While the number of English language learners enrolled in US schools are increasing rapidly, many educators feel unprepared to teach them.
This is especially true at the elementary level, where we spend a ton of instructional time on teaching students to read and write. For multilingual learners (MLs), this learning is an essential piece of achieving English proficiency.
But who is ultimately responsible for ensuring MLs become skilled readers and writers? Is it the classroom teacher who works to address the diverse needs in one classroom? Is it the reading specialist with expertise in literacy? Or is it the English language teacher with their knowledge of second language development?
Who should teach literacy to multilingual learners?
The truth is, any teacher with a ML on their roster is responsible for building both language and literacy. It's a huge job! We must help our students learn grade-level content and become readers and writers. What's more, we must accomplish these goals in a language that students are still developing.
Under the Response to Intervention (RtI) framework, English as an Additional Language (EAL) services are considered part of the core curriculum. That means that MLs are entitled to language support in their regular classroom and in any small-group or individual interventions.
At the Tier 1 level, classroom teachers provide the majority of a student's literacy instruction. But classroom teachers who have limited experience working with MLs may be unsure how to modify their instruction to meet the diverse language needs of their students. How do you help a newcomer understand a read-aloud? How can you assess their comprehension? How can you encourage participation? How much of your instruction are your MLs truly understanding?
In Tiers 2 and 3, reading specialists provide additional support for students as they learn to read and write. They may wonder how their instruction should change when working with a student who is still developing English. Are any of the errors a ML makes a result of language development, and not a problem with literacy development? How can we evaluate reading comprehension if a student is not yet speaking or writing very much? How can we prepare them to read grade-level texts while they are still learning English? Is it even appropriate to provide literacy intervention for language learners, or should we wait until their oral English skills have time to develop?
English as an Additional Language (EAL) teachers can (and should!) provide support for MLs throughout the RtI tiers. But the truth is, graduate programs for Teaching English to Speakers of Other Languages (TESOL) do not focus on early literacy. While we often know how to scaffold comprehension, boost oral language development, and build vocabulary when discussing books, most of us have not received enough training about how children learn to unlock the written code. How do we help MLs develop concepts about print, especially when these concepts may be different in English than in the students' first languages? How do we teach letter sounds and sight words and help MLs understand why they need to know them? How much of our instructional time should be devoted to literacy? How can we use reading and writing instruction to help develop English language proficiency? And what about students who have strong oral English, but aren't able to exit the ENL program because of low literacy skills?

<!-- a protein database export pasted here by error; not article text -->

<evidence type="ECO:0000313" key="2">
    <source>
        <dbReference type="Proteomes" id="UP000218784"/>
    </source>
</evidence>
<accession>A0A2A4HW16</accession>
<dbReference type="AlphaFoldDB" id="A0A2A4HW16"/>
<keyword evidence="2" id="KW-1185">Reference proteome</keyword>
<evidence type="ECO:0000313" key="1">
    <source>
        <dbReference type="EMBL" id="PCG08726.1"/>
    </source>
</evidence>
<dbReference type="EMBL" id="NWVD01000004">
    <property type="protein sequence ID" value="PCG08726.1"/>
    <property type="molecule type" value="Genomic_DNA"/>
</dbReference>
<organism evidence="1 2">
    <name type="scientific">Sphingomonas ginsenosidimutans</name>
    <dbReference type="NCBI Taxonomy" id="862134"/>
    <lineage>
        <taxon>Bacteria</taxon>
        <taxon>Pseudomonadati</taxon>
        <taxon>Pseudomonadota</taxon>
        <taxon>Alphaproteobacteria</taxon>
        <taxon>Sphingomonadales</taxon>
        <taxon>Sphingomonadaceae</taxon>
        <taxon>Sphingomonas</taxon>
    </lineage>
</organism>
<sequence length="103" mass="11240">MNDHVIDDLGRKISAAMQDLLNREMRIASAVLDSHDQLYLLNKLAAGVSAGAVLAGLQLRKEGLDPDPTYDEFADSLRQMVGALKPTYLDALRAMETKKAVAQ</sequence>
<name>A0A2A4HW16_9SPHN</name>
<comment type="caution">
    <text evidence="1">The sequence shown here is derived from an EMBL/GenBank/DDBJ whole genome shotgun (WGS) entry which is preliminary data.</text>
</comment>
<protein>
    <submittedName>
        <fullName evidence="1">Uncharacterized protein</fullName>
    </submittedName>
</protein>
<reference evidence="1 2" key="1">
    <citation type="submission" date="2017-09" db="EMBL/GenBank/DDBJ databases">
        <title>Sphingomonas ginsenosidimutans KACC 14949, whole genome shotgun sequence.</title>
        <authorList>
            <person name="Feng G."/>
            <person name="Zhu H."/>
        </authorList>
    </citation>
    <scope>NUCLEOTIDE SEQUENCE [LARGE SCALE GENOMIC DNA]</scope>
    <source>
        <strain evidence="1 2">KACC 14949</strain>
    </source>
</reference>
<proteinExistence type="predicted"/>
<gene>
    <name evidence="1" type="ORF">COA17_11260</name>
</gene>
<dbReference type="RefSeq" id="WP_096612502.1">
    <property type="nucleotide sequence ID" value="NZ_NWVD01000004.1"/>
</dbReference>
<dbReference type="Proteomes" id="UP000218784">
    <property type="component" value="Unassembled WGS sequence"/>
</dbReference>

How can all educators support multilingual learners in literacy?
Our students deserve high-quality instruction that integrates best practices from the fields of literacy and English language development. As teachers, we can only provide this instruction when we develop expertise in both fields.
Here at Away We Go, we believe that teachers who are empowered go on to empower their students. And as the saying goes: knowledge is power! Our hope with this blog is to share the knowledge you need to make a difference for your students as they learn to speak, read, and write in English.
Early literacy for multilingual learners is a true passion for us. While we began our teaching careers as EAL teachers, we have since completed specialized training and earned additional degrees in leadership and in literacy. Whether the students in front of us are newcomers, long-term MLs, or on the cusp of exiting the EAL program, we believe they are best served by teachers who are informed about literacy development and language acquisition.
Through this blog, we offer a framework for approaching early literacy instruction for MLs. With training in both fields, we share what you need to know about second language acquisition to support your MLs on their journey toward English proficiency. On the flip side, we suggest best practices in literacy to support your MLs who are beginning to read and write in English.
Bringing together best practices across disciplines allows us to navigate the complexity of the job we have as teachers of elementary MLs. We're excited to make those connections with you for the benefit of our students!
We'd love to know: What questions do you have about teaching literacy to MLs? What has been most challenging for you? What have been your greatest wins? Leave us a comment below!